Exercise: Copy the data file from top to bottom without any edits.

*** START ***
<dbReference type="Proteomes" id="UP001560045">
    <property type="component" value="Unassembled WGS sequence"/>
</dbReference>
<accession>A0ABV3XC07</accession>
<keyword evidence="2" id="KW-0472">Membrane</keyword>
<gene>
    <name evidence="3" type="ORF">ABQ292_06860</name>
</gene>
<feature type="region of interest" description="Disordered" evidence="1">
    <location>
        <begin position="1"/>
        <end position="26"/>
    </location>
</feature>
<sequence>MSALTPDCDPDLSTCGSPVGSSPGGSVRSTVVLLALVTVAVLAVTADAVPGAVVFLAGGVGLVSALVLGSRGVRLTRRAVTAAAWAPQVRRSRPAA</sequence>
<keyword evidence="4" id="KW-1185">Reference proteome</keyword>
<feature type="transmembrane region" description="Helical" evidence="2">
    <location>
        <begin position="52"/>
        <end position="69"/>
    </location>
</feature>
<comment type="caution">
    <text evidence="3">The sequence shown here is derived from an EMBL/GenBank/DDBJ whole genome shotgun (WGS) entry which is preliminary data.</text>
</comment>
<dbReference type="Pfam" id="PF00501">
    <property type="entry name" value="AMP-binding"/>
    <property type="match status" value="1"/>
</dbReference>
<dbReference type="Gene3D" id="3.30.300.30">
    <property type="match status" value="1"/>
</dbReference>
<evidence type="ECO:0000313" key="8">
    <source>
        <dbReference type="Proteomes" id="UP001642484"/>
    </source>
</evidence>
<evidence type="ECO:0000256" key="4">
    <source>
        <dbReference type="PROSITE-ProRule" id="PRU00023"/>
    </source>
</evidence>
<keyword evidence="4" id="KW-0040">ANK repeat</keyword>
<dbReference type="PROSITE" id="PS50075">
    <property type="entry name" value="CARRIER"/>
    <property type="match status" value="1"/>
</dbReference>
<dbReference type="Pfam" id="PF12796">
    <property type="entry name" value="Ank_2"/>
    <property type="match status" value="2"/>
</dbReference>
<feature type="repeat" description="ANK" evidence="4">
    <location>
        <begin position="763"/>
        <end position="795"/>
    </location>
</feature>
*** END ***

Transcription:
<dbReference type="Proteomes" id="UP001560045">
    <property type="component" value="Unassembled WGS sequence"/>
</dbReference>
<accession>A0ABV3XC07</accession>
<keyword evidence="2" id="KW-0472">Membrane</keyword>
<gene>
    <name evidence="3" type="ORF">ABQ292_06860</name>
</gene>
<feature type="region of interest" description="Disordered" evidence="1">
    <location>
        <begin position="1"/>
        <end position="26"/>
    </location>
</feature>
<sequence>MSALTPDCDPDLSTCGSPVGSSPGGSVRSTVVLLALVTVAVLAVTADAVPGAVVFLAGGVGLVSALVLGSRGVRLTRRAVTAAAWAPQVRRSRPAA</sequence>
<keyword evidence="4" id="KW-1185">Reference proteome</keyword>
<feature type="transmembrane region" description="Helical" evidence="2">
    <location>
        <begin position="52"/>
        <end position="69"/>
    </location>
</feature>
<comment type="caution">
    <text evidence="3">The sequence shown here is derived from an EMBL/GenBank/DDBJ whole genome shotgun (WGS) entry which is preliminary data.</text>
</comment>
<dbReference type="Pfam" id="PF00501">
    <property type="entry name" value="AMP-binding"/>
    <property type="match status" value="1"/>
</dbReference>
<dbReference type="Gene3D" id="3.30.300.30">
    <property type="match status" value="1"/>
</dbReference>
<evidence type="ECO:0000313" key="8">
    <source>
        <dbReference type="Proteomes" id="UP001642484"/>
    </source>
</evidence>
<evidence type="ECO:0000256" key="4">
    <source>
        <dbReference type="PROSITE-ProRule" id="PRU00023"/>
    </source>
</evidence>
<keyword evidence="4" id="KW-0040">ANK repeat</keyword>
<dbReference type="PROSITE" id="PS50075">
    <property type="entry name" value="CARRIER"/>
    <property type="match status" value="1"/>
</dbReference>
<dbReference type="Pfam" id="PF12796">
    <property type="entry name" value="Ank_2"/>
    <property type="match status" value="2"/>
</dbReference>
<feature type="repeat" description="ANK" evidence="4">
    <location>
        <begin position="763"/>
        <end position="795"/>
    </location>
</feature>